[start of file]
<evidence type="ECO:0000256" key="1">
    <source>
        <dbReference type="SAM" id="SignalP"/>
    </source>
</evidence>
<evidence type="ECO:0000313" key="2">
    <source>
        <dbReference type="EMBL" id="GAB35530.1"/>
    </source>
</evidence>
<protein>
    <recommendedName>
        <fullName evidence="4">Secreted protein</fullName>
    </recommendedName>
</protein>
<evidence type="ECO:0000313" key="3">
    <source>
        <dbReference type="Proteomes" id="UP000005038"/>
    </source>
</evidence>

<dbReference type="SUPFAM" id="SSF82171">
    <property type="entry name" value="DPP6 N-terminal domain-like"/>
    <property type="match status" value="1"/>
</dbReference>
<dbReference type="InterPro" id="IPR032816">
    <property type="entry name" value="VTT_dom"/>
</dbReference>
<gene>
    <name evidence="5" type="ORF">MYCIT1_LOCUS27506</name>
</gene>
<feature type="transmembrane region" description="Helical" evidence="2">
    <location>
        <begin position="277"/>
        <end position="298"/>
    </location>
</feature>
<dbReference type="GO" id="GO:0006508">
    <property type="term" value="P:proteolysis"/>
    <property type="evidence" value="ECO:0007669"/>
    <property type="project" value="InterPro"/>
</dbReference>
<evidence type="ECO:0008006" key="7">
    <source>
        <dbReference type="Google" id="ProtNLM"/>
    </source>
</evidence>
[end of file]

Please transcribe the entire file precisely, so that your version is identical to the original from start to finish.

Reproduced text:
<evidence type="ECO:0000256" key="1">
    <source>
        <dbReference type="SAM" id="SignalP"/>
    </source>
</evidence>
<evidence type="ECO:0000313" key="2">
    <source>
        <dbReference type="EMBL" id="GAB35530.1"/>
    </source>
</evidence>
<protein>
    <recommendedName>
        <fullName evidence="4">Secreted protein</fullName>
    </recommendedName>
</protein>
<evidence type="ECO:0000313" key="3">
    <source>
        <dbReference type="Proteomes" id="UP000005038"/>
    </source>
</evidence>

<dbReference type="SUPFAM" id="SSF82171">
    <property type="entry name" value="DPP6 N-terminal domain-like"/>
    <property type="match status" value="1"/>
</dbReference>
<dbReference type="InterPro" id="IPR032816">
    <property type="entry name" value="VTT_dom"/>
</dbReference>
<gene>
    <name evidence="5" type="ORF">MYCIT1_LOCUS27506</name>
</gene>
<feature type="transmembrane region" description="Helical" evidence="2">
    <location>
        <begin position="277"/>
        <end position="298"/>
    </location>
</feature>
<dbReference type="GO" id="GO:0006508">
    <property type="term" value="P:proteolysis"/>
    <property type="evidence" value="ECO:0007669"/>
    <property type="project" value="InterPro"/>
</dbReference>
<evidence type="ECO:0008006" key="7">
    <source>
        <dbReference type="Google" id="ProtNLM"/>
    </source>
</evidence>